Why do the INR and PTT measure different pathways?

test tubeCoagulation questions seem to come up all the time! Here’s a good one from one of our readers.

Q. In both the PT and PTT we add thromboplastin, right? So how come the PT measures the extrinsic pathway and the PTT measures the intrinsic pathway”

A. This is a great question because it really gets at the underlying concepts of the PT (INR) and PTT. When I was a medical student, I never really thought about why the INR only measured the extrinsic pathway and the PTT measured only the intrinsic pathway. I just memorized the substance added to the test tube in each test, and the pathway the test measured. Later on, though, I realized I didn’t have a clue as to why the tests measured the pathways they did.

Before we get into the reasoning behind the tests, a quick correction is in order. We don’t add thromboplastin in both the INR and PTT. In the INR, you add thromboplastin, and in the PTT you add phospholipids (not thromboplastin). It turns out thromboplastin is a substance that contains both phospholipids AND a tissue-factor-like substance. That’s why they call the assay the “partial thromboplastin time” – because you only need to add part of the thromboplastin reagent (the phospholipid part) to get this test to run.

To understand why the PT measures just the extrinsic pathway and the PTT measures just the intrinsic pathway, you need to know what activates these pathways in the body. The extrinsic pathway is activated by tissue factor. The intrinsic pathway can be activated by a bunch of things, the most important of which is thrombin.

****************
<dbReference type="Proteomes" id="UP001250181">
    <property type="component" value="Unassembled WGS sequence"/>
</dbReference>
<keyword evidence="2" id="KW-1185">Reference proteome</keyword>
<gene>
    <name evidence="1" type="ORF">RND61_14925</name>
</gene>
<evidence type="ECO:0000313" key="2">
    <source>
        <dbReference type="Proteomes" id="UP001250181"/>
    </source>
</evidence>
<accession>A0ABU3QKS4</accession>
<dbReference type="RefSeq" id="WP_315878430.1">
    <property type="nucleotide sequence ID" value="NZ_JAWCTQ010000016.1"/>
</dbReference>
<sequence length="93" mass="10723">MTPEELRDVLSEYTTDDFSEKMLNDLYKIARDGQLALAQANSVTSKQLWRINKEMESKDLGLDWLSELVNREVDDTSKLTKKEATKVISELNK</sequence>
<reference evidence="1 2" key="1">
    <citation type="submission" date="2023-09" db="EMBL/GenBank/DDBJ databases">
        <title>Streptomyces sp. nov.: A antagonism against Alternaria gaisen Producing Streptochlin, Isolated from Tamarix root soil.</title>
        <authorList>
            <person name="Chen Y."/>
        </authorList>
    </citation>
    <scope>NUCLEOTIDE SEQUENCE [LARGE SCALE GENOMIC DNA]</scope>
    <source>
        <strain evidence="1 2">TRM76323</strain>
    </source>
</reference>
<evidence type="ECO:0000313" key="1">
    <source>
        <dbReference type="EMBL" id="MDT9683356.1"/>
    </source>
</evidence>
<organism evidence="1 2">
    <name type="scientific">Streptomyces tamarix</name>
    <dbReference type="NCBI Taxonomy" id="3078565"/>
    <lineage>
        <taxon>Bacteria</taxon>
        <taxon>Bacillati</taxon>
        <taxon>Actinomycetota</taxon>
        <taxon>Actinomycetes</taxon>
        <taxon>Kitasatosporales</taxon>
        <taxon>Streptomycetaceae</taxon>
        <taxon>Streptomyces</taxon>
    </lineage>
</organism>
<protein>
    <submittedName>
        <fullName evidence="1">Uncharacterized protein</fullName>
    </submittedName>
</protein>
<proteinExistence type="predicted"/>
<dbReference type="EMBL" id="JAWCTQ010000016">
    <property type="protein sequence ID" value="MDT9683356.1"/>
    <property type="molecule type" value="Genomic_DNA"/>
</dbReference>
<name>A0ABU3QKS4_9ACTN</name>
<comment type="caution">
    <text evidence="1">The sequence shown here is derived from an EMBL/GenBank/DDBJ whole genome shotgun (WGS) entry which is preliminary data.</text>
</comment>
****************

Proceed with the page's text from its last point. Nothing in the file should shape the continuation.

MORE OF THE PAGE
Why the INR measures the extrinsic pathway
To get blood in a test tube to form fibrin along the extrinsic pathway, you need to add some tissue-factor-like substance. Also, since you removed the platelets and calcium before running the test, you need to add those things back into the test tube (the coagulation system needs a phospholipid surface, normally provided by platelets, and calcium to run). Thromboplastin is a substance that contains both phospholipids and a tissue-factor-like substance. Add thromboplastin and some calcium, and the blood in the test tube will form fibrin via the extrinsic pathway.

Why the PTT measures intrinsic pathway
To get blood in a test tube to form fibrin along the intrinsic pathway, you don’t need to add any tissue-factor-like substance (if you do, the extrinsic pathway will be activated!). All you need to do is add back what you took out of the blood (phospholipids and calcium), as well as something like silica or kaolin to activate the intrinsic pathway (normally, thrombin does this job in vivo), and you’ll form fibrin along the intrinsic pathway. This is actually why the intrinsic pathway was named the way it was: everything you need to get the pathway to run is “intrinsic” to the blood. The extrinsic pathway requires something “extrinsic” to the blood (tissue factor) for it to run.

Bottom line
The INR activates the extrinsic pathway because in this test you add thromboplastin (which contains both a tissue-factor-like substance and phospholipids) to the test tube. The PTT activates the intrinsic pathway because in this test you add just phospholipids to the test tube – and without tissue factor around, fibrin is formed along the intrinsic pathway.